Episode five opens in Milan, Italy, in 1995. Gianni, Donatella and Antonio D'Amico debate whether it's right for Gianni to officially come out to the public. D'Amico claims he's been treated by the press as an assistant. Meanwhile, Donatella worries about the effects the announcement would have on publicity for the company.
"You have forgotten how ugly the world can be," she tells Gianni, who in turn stresses that being diagnosed with HIV, he feels emboldened to be honest with himself and the world.
Flash-forward to 1997, right before the events of episode four. Cunanan is seen injecting drugs while begging credit card companies to extend his limit so he can fly to Minneapolis. Cutouts of Gianni Versace are pasted to his wall, hinting at the formation of his obsession.
Trail, whom we know Andrew winds up murdering, reveals to a co-worker that he was in the military as an officer before making the decision to leave. He gets heated when asked more.
Trail and Madson are wary of Cunanan as they pick him up at the airport. They think of ways to avoid him while he's in town. Immediately upon arriving back at Madson's apartment, Andrew proposes. Madson is both confused and horrified. He attempts to decline, but Andrew persists.
Trail and his sister discuss a postcard Andrew "accidentally" sent to Trail's father, outing him. The sister pushes for him to actually inform his parents. Cunanan repeatedly humiliates Madson in public, telling mutual friends of their engagement. Madson loudly declines the proposal again.
The next day, Madson attempts to confront Andrew about his pattern of lying while offering him some financial help. Andrew says he's starting a new life in San Francisco and needs someone to share it with, while subtly accusing Madson of being in love with Trail.
Andrew stalks Madson that night and watches him rendezvous with another man. Andrew goes back to Trail's apartment and begins rummaging through his drawers, looking for something. Evidence to use against him? A piece of information to confirm his paranoia?
Andrew finds both a video on gay people in the military (which conspicuously features a thinly anonymized interview with Trail) and a gun. Trail recounts saving the life of a Navy man being beaten to death by his fellow soldiers for being gay. He wonders if coming to the rescue was the right move for his career.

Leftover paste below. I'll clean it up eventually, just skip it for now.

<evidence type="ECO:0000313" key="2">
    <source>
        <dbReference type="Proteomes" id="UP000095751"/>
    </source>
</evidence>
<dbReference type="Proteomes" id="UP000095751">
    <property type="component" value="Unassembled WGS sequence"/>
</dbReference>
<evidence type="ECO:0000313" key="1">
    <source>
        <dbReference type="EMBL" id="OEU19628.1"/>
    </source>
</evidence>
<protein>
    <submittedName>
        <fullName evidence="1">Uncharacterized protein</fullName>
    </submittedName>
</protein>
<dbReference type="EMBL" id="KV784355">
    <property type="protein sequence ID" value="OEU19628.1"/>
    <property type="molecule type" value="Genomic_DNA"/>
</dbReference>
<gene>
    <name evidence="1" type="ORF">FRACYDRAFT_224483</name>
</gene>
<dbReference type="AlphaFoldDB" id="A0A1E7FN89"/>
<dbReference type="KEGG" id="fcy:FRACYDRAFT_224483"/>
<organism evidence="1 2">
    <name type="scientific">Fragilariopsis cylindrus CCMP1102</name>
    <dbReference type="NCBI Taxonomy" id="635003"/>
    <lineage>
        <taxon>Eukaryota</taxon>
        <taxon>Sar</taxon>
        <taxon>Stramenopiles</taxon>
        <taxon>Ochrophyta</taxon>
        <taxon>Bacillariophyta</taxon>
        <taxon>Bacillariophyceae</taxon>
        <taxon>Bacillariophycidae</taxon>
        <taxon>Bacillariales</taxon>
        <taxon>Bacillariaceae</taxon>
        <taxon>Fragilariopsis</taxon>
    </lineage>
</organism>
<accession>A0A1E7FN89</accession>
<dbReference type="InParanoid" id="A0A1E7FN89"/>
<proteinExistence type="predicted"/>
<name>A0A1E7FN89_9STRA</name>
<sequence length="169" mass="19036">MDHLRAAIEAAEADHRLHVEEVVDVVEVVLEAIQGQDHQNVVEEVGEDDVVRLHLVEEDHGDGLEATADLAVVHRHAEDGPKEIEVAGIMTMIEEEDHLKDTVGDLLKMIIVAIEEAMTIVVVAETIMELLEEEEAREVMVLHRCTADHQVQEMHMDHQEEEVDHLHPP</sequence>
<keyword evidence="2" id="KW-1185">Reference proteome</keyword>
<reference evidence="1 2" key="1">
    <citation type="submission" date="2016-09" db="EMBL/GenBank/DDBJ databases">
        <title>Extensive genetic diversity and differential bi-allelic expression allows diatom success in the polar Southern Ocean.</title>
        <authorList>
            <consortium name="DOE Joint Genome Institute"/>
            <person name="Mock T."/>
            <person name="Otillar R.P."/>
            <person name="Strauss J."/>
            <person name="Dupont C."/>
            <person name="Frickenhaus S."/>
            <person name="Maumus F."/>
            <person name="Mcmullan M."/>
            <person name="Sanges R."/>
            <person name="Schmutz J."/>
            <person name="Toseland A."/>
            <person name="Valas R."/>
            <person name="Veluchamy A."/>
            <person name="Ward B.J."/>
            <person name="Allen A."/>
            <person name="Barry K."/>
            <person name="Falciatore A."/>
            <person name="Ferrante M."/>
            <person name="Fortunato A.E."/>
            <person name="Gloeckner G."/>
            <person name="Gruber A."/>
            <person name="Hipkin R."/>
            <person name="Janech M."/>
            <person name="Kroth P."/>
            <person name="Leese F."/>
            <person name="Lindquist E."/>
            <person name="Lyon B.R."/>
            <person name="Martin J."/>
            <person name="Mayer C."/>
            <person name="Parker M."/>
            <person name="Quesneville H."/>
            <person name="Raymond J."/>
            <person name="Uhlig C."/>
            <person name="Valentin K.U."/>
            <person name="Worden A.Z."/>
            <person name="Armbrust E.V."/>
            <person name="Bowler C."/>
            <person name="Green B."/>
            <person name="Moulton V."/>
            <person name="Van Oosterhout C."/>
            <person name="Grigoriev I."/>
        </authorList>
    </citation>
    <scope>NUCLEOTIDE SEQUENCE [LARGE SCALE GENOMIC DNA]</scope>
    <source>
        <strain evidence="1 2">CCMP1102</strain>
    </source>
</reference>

Flash-back to two years prior, to the very incident Trail described. Trail is seen rescuing a smaller soldier from vicious beatings twice in a row. He consoles the soldier who begs for a reassignment. Another soldier sees the moment, and his suspicions are aroused.
Paranoia about sexuality at the military site is on high, with soldiers exchanging stories about men in bathrooms engaging in illicit encounters. Trail is visibly worried when a higher officer calls him in for a meeting, stressing the importance of codes of conduct.
Trail considers suicide. He cleans his garb and ties a noose with his belt. As he dangles from a bench, he changes his mind and unties himself.
Hours later, he's at a gay night club. And there's Andrew, sitting at the bar. Cunanan clocks that it's Trail's first time at a gay bar, and the two start drinking.
Back to Versace. He appears to be going through with his coming out despite Donatella's warnings. The scene is cross-cut with Trail's interview about gays hiding in the military. The two stories are parallel.
It goes back to 1997 again. Cunanan and Trail argue.
"I saved you," says Andrew.
"You destroyed me," replies Trail.
"I loved you," says Andrew.
"No one wants your love," Trail retorts.
Andrew leaves for Madson's place. Later that night, he'd go on to murder Trail with a hammer.
The extent to which Murphy has embellished the lives of Trail and Madson for the purposes of his narrative are unclear, although the basic facts do match up: Trail was, in fact, a Navy officer whose body was found in Madson's apartment. He did, in fact, give an anonymized interview on being gay in the Navy.
Trail's deep shame over his sexuality, like Madson and Miglin, was the source of his relationship with Cunanan — who, in Murphy's narrative, fed off his victims' melancholic regrets like a vampire. It would have been easier to depict Andrew as a purely manipulative monster, stalking wounded prey. Instead, Murphy shows him as desperate and drawn to the bleeding — not only out of a desire to manipulate and dominate, but also to end his loneliness.
Although the '90s are often seen as somewhat of a paragon of socially liberal progress, the cruelties of that decade are washed away in the waves of nostalgia from the past few years. Cunanan's narrative, however fictionalized it may be in Murphy's sociopathic love stories, highlight not only the immense nastiness foisted upon sexual minorities in our recent history, but also the heartache (and violence) of living in a world designed around queer persecution and forced isolation.
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